A New Year, A New Approach to Bullying Prevention: How Setting Small Goals Can Make A BIG Difference-Part II
Last week we talked about a quote from Stephen Covey and how it can be applied to bullying prevention. Covey stated: “If you want to achieve something you’ve never achieved before, you have to do something you’ve never done before.” In the past 15 years, we have seen an encouraging increase in awareness of the true dangers of bullying. However, bullying continues to be a significant problem in schools today. In last week’s post, I posed the question: can Covey’s theory be applied to bullying prevention? If we approach bullying in a new way, would we see new results? I believe the answer is YES.
It’s not uncommon for schools to set goals for their students, including the goal to END BULLYING! This is a noble, if not large, goal. However, it’s somewhat vague. Though they’re young, children can and should set BIG goals, but it’s important that we help them to break those larger goals down into smaller, measurable short term goals. To help get you on your way to achieving things you’ve never achieved before, this week I will be sharing 6 specific, measureable goals to creating a bully free environment!
1. The Goal: A Word A Day
This may sound simple and perhaps even cliché, but words truly have incredible power. Set the goal to say one kind thing to someone each day. Encourage students to use their words of kindness on someone they don’t know very well and to think outside the box, going beyond external compliments, such as “I like your shoes!” Of course, such compliments are always lovely to receive, but we want to raise children that are able to see a multitude of good qualities in their peers, not only what’s on the outside
As a class, come up with a list of unique compliments, such as “you are kind”, “you were brave today when you volunteered to solve that problem in front of the class”, “You have good taste in books” or “you have a great imagination”.
The Measurement: There are many ways to measure progress on this goal and, depending on the time you have available and the learning style of your students, you can choose one or all of them. For visual learners, create a word board where students can write words of kindness they spoke or received. If you want to keep things more anonymous, or would just like to get into more detail, have your students write in a journal for 10 minutes (or however much time you can set aside) reflecting on the progress of their goal. You can write back to them and guide them as they move forward. If you are short on time (and who isn’t??), you could do something as simple as have a checklist of daily goals, including speaking a word of kindness, that students fill out at the end of the day. Meet with students one on one occasionally to chat about how they’re doing and how they can improve.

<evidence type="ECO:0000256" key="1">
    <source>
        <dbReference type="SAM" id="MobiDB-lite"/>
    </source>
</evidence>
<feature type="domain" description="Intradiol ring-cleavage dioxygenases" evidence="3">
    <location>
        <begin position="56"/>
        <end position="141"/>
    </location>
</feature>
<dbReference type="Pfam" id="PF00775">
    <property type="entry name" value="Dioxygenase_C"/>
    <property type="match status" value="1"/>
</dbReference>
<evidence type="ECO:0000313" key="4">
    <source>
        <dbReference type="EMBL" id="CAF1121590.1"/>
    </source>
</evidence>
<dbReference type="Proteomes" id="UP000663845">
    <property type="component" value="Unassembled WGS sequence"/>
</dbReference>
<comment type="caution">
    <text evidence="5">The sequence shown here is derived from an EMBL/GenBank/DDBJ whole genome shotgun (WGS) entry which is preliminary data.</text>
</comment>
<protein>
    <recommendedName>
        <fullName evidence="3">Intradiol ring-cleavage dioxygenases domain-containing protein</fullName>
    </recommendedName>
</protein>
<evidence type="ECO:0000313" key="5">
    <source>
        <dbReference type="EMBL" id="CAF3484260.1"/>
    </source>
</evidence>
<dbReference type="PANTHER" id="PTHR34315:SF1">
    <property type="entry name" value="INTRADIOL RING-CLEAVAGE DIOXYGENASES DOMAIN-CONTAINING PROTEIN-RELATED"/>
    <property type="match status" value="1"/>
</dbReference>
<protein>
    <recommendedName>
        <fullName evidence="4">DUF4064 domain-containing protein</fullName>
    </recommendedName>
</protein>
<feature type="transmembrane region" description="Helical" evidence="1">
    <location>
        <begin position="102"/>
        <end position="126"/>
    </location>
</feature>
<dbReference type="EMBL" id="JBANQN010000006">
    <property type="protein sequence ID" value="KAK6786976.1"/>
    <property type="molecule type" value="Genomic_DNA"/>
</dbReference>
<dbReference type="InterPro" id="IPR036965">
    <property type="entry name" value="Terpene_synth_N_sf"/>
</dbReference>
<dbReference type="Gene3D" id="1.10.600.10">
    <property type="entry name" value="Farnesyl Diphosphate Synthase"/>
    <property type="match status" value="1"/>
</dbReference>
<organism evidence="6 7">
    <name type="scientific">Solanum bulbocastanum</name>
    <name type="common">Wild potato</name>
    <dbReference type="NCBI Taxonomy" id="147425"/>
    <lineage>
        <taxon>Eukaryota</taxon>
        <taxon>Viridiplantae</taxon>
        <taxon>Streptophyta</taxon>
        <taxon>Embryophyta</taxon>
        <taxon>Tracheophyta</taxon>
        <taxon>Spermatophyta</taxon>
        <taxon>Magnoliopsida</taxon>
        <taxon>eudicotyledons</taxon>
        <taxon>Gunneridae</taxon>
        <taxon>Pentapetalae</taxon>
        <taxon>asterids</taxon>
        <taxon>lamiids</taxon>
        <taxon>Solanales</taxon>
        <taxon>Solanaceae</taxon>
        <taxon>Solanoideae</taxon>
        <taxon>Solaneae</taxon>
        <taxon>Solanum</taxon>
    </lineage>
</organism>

2. The Goal: Including others
It’s easy to stick with the same group of people, but this can sometimes leave others left out and alone. Set the goal to include someone new in at least one activity each week. This could be as simple as inviting someone to sit at the lunch table or could go as far as inviting a new friend over to play. To keep students accountable and avoid getting lost in a sea of vagueness, have your children write down a specific activity at the beginning of the week. It can be the same for the whole class or vary by individual.
The Measurement: Depending on the age of your students, this is a great opportunity to explore their creativity and integrate some other subject lessons along the way. Younger children could draw a picture of their experience while older students could write it out in story fashion, practicing writing and storytelling skills.
Keeping a journal is also always useful to track progress while simultaneously building writing skills. Encourage students to write about their expectations for new experience beforehand and then reflect on the actual experience later, comparing and contrasting the reality to the belief. This is a fantastic exercise to reveal some of our preconceived notions and to help students learn that there is usually more to most people than meets the eye.
3. The Goal: Thinking about words and their effects
We’ve all experienced that moment where we said something out of hurt or anger without really thinking. We’ve probably all been on the receiving end of that experience, as well. Set the goal as a class to become more mindful of the words that we say and the effect that they have on others. If you feel like getting creative, make bracelets as a class and wear them as a reminder to think before speaking.